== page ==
Intel’s recent release of the Haswell CPU family has provoked some sensation and AMD, which still wants to be viewed as a worthy competitor to Intel, doesn’t want to be left in the sidelines. Hoping to get its own minute of glory, AMD scheduled an announcement of its own to follow right behind the fourth-generation Core series. It is the announcement of hybrid processors for desktops known under the name of Richland. The Richland can hardly be as sensational as the Haswell, though. First of all, Richland-based APUs have already been available on the mobile market, so there is nothing particularly innovative about them. And secondly, the Richland represents almost the same CPU design as AMD used to promote under the Trinity brand.
Still, AMD wants us to believe that the product is new and fresh. To understand why that’s so important for the company, we must take into account that the Richland is not just a desktop APU design but part of AMD's updated mobile solutions portfolio which includes Temash, Kabini and Richland series. The first two are truly innovative, featuring a completely new microarchitecture codenamed Jaguar. The Richland, on its part, was an addition to the model range which enabled AMD to offer mobile computer integrators high-performance CPUs besides energy-efficient ones. Considering that AMD isn’t very good at developing high-performance CPU microarchitectures, the Richland is yet another rebranding. The company wants to market its older solutions under a new name and does that quite successfully. The Richland and its cousins have managed to promote users’ interest towards AMD solutions in every segment of the mobile market. So now, besides tablets, transformers and inexpensive notebooks based on the Temash and Kabini, we’re expecting a large number of Richland-based gaming notebooks which are going to replace Trinity-based products of the previous generation.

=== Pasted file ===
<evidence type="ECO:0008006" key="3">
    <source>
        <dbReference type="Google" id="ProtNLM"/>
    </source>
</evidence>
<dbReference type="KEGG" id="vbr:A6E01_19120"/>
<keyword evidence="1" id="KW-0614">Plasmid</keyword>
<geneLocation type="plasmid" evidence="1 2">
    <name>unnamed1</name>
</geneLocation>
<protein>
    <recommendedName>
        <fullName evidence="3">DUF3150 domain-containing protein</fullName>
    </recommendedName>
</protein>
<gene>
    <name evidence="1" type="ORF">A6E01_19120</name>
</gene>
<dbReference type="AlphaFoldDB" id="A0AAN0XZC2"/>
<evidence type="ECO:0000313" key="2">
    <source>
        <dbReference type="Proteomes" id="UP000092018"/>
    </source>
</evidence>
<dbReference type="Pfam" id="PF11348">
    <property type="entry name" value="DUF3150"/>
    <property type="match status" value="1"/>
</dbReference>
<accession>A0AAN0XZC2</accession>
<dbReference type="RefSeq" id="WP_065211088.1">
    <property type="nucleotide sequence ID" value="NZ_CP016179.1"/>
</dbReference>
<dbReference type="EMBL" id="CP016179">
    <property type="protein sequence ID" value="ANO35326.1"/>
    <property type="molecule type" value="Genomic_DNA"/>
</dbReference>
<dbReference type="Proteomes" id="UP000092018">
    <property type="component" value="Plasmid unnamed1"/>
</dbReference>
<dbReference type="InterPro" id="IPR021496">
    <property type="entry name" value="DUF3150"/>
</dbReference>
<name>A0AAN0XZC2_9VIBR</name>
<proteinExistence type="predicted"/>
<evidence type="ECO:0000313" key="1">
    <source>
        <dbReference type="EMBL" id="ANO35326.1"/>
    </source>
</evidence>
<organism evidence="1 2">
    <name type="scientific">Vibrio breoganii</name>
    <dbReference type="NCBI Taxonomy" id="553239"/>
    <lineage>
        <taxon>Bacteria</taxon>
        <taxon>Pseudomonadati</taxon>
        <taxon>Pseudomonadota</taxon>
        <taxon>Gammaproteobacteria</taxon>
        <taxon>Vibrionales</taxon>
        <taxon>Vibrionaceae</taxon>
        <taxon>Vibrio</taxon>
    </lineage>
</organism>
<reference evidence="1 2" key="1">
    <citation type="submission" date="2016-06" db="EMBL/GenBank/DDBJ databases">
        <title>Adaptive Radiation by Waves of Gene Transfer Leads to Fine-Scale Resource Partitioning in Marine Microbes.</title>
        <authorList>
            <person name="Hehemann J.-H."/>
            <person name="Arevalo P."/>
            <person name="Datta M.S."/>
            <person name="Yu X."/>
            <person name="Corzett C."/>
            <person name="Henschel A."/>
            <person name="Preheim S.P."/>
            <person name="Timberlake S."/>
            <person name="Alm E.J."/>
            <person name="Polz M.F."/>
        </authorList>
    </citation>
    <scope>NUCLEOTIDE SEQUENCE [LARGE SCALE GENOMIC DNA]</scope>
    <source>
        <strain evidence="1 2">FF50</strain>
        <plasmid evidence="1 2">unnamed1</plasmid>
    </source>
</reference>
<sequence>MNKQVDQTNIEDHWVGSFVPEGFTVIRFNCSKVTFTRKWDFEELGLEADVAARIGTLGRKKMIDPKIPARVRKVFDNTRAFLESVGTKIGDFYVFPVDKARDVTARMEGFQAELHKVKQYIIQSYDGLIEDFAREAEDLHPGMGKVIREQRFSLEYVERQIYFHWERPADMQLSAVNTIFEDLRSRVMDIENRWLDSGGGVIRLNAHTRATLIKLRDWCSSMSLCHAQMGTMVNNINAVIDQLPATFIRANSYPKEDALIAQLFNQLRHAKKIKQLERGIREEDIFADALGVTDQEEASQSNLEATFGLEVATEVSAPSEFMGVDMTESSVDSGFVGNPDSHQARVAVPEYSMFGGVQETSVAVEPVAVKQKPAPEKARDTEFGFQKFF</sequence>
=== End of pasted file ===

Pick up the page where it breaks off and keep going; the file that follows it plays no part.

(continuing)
Meanwhile, AMD is set to make the rebranding trick once again, but on the desktop market. Its APU concept, implemented in desktop PCs by means of Llano and later Trinity CPUs, needs to be upgraded from time to time, so the Socket FM2 CPU family represented by the A10, A8, A6 and A4 series is complemented with new products with model numbers in the 6000ths. The manufacturer touts this as the next step in the development of desktop APUs, putting an emphasis on the implementation of the Richland design.
We’ve managed to get a sample of the AMD A10-6800K, the senior model of the new generation, and we are going to test it and see why the desktop Richland CPUs have added 1000 to their model numbers compared to their Trinity counterparts.